Kudos to the Iowa legislature. Future Iowans will look back on the 2013 session as one that made some important and significant changes in Iowa. From education reform to property tax relief, this legislature did the heavy lifting needed to make a difference. Was everything they passed perfect? That depends upon who you ask, but the fact that they were able to accomplish these things while being a split-controlled legislature makes their accomplishment all the more remarkable. This is a group that truly understands to govern well, you need to compromise. This legislature should be held up as the model for how civic, civil (for the most part) government is supposed to work for the people. Neither party got everything they wanted from the legislation and a lot of their constituents aren’t 100 percent happy with the outcomes. But when you stand back and focus on the big picture, that is probably a good thing for Iowa..
Here’s a rundown of the significant accomplishments:
- Passed the largest tax cut in Iowa history – close to $400 million when fully implemented
- Provides permanent property tax relief – Commercial and industrial properties will be assessed at 95 percent of valuation retroactive to Jan.1, then at 90 percent starting on Jan. 1, 2014
- Provides about $90 million in annual income tax savings to Iowa taxpayers — The overall tax relief plan also proposes to double the earned income tax credit for lower-income working families – a priority of legislative Democrats — from the current 7 percent to 14 percent in tax year 2013 and then to 15 percent in tax year 2014.
- Prevents a shift of the tax burden to other classes of property
- Caps at 3 percent growth for agricultural/residential property classes
- Fully funds local property tax credits in fiscal 2014 with an extra $33 million
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- Boosts minimum starting teacher pay from $28,000 to $33,500.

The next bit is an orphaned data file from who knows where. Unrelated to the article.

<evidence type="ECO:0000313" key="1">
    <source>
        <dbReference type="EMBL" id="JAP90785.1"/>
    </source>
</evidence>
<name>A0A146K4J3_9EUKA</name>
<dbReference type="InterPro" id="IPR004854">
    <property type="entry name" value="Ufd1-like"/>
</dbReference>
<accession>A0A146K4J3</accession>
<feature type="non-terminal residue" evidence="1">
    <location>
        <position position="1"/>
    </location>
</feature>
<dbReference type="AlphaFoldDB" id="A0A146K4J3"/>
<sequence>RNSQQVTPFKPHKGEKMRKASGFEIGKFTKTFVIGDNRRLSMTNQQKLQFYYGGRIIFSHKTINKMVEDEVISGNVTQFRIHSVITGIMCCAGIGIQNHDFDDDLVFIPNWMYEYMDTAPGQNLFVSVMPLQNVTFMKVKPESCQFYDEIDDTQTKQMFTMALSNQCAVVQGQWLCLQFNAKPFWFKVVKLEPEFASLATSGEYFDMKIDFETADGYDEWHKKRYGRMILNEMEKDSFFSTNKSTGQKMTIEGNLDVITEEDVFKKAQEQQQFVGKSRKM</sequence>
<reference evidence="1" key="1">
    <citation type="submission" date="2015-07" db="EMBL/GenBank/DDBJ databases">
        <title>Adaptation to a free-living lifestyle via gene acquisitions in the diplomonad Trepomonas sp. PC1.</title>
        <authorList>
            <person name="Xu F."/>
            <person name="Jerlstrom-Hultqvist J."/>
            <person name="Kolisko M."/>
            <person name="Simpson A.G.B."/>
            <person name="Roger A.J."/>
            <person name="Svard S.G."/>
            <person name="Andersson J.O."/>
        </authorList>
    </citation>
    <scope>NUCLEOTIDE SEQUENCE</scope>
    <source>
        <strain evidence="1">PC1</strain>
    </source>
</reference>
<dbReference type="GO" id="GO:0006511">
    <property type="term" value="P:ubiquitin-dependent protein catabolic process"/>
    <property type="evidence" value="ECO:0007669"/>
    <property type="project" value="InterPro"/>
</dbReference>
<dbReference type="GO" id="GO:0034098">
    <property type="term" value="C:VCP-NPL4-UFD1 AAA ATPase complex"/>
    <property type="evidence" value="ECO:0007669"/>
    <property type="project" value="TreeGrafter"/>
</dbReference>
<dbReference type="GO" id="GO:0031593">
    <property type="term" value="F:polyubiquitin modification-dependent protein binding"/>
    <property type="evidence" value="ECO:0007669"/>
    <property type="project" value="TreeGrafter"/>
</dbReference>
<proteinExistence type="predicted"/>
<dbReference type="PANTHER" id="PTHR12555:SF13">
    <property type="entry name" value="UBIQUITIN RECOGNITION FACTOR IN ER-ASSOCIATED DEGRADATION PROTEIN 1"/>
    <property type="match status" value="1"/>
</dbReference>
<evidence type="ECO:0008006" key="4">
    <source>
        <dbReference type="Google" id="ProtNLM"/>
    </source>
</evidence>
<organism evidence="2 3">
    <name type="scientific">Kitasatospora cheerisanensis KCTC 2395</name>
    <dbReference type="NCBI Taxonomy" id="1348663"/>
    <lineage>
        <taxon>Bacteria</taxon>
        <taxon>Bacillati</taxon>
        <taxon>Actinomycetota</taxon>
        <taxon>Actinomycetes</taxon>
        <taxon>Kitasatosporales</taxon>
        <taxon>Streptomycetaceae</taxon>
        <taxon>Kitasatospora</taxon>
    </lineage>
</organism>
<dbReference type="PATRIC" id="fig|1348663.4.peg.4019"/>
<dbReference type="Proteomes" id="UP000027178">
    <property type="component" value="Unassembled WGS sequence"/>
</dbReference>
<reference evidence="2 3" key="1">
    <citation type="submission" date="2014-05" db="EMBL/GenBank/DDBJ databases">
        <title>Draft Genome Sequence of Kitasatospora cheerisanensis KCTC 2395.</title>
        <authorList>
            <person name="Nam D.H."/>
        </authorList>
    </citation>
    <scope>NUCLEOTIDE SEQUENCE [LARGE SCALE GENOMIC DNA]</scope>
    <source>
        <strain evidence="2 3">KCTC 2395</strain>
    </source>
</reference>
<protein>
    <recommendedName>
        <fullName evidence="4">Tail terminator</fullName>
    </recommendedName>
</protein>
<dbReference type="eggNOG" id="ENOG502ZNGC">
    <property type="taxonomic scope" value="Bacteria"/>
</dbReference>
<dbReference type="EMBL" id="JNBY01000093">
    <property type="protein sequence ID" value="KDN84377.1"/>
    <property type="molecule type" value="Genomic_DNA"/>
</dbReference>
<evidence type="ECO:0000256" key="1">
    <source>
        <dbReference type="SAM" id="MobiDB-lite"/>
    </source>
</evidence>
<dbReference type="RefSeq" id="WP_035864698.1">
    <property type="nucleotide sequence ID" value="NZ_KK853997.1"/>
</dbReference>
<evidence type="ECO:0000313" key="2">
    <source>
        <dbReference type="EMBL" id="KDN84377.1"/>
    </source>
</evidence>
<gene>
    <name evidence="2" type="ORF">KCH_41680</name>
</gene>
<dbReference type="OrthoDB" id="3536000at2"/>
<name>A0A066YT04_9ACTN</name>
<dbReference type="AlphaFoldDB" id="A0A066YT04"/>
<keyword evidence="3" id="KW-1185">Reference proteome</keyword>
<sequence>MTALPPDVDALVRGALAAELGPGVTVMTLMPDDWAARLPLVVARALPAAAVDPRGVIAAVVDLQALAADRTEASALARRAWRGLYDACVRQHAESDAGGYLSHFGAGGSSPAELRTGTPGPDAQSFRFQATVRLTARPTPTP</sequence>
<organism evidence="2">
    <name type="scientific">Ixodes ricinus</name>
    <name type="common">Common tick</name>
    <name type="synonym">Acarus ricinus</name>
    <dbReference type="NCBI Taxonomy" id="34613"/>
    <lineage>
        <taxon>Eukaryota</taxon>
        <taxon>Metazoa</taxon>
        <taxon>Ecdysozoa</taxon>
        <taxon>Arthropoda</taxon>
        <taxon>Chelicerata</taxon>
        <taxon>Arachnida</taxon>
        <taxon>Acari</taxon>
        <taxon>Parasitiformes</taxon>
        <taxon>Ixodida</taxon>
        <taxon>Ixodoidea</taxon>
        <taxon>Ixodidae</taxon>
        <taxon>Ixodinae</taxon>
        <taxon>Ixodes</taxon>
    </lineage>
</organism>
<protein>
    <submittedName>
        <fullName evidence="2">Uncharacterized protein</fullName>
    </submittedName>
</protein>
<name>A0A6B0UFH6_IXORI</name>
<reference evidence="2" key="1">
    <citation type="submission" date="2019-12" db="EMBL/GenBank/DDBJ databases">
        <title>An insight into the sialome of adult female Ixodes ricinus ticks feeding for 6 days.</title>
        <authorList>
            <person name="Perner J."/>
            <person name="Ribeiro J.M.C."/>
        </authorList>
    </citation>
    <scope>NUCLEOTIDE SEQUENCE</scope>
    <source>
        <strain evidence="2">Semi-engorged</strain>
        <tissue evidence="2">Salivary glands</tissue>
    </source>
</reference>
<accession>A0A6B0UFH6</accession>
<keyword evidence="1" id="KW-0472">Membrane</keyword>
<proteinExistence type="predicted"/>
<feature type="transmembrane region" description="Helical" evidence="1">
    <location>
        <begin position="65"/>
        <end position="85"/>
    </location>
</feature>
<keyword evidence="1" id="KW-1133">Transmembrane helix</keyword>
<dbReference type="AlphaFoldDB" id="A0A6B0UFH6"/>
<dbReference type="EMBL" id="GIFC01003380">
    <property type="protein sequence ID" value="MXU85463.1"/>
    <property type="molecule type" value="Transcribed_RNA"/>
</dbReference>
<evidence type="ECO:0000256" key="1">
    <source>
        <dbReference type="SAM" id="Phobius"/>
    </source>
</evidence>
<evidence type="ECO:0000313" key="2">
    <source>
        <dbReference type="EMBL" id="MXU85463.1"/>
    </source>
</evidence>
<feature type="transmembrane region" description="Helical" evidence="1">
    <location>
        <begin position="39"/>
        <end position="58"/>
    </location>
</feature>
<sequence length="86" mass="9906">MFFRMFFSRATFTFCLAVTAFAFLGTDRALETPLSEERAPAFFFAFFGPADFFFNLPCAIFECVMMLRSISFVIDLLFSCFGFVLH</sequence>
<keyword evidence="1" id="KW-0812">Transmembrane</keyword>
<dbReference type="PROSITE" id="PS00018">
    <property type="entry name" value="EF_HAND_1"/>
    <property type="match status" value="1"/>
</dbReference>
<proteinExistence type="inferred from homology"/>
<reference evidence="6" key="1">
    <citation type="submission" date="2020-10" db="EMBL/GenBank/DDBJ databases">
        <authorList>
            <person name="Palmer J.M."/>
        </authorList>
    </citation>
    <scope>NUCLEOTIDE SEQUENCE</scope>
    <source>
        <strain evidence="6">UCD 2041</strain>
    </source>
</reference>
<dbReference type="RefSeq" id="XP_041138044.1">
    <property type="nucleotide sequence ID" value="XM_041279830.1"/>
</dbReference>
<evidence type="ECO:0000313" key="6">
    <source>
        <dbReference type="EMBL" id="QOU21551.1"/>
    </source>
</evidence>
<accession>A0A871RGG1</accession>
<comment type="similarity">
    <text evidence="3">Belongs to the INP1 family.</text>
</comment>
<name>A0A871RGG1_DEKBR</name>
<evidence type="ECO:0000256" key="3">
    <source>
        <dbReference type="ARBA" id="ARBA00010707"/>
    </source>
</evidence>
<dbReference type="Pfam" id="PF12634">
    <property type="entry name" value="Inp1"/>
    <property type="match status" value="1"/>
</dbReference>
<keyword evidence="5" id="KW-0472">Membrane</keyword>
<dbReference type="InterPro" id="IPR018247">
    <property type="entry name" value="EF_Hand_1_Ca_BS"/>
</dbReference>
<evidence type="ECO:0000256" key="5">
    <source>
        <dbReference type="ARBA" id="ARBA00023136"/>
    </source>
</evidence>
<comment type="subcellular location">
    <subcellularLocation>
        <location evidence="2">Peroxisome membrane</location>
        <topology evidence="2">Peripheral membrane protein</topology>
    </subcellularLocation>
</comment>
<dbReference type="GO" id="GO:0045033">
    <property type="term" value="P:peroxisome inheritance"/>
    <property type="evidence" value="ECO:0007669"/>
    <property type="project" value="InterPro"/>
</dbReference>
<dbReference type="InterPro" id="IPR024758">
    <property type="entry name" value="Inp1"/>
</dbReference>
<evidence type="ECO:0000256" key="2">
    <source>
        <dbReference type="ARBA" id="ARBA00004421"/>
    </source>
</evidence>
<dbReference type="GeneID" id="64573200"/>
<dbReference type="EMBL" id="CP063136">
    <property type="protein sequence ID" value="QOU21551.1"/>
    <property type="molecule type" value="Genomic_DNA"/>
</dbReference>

- Creates new career ladders for teachers that school districts can adopt in order to receive additional per pupil funding from the state of roughly $300.
- Creates new homeschooling provisions that allow home-school parents to teach driver’s education and teach up to four non-related children in their classroom
- Creates a council to study and recommend a new statewide teacher and administrator evaluation system
- Sets per pupil student aid (also called allowable growth) in a 2-2-4 formula for the next two years. That’s 2 percent added to the base plus a one-time payment equal to 2 percent for next school year and a 4 percent increase in fiscal year 2015.
Expanded health care:
- Iowa will accept federal funding to expand health care to low-income residents
- Residents up to 100 percent of the federal poverty line — $11,490 for an individual or $19,530 for a family of three, for example — will receive the same benefits as state employees, and those premiums will be paid for entirely by federal Medicaid dollars
- Residents between 101 percent and 138 percent of the poverty line will receive insurance from exchanges created by the new federal health care law. Those residents’ premiums will be paid for with Medicaid funds in the first year, and also in ensuing years provided they accomplish physicians’ directives such as wellness check-ups and diet counseling
- If a person does not accomplish those objectives, he or she must pay a portion of the premium up to 2 percent of household income
- Commits $2 million for medical residency programs in Iowa
- Provides $2 million to launch the Rural Physician Loan Repayment Program
Those are just some of the highlights. In an era when hyper-partisanship has taken root in our nation’s capital and in many state houses across the country it is refreshing to see that in Iowa, our lawmakers decided to set partisanship aside to get things done. The session wasn’t without its share of political bickering and showmanship, but when push came to shove, this legislature stepped up. The next time you see one of our local representatives, thank them for doing their job the way it was meant to be done.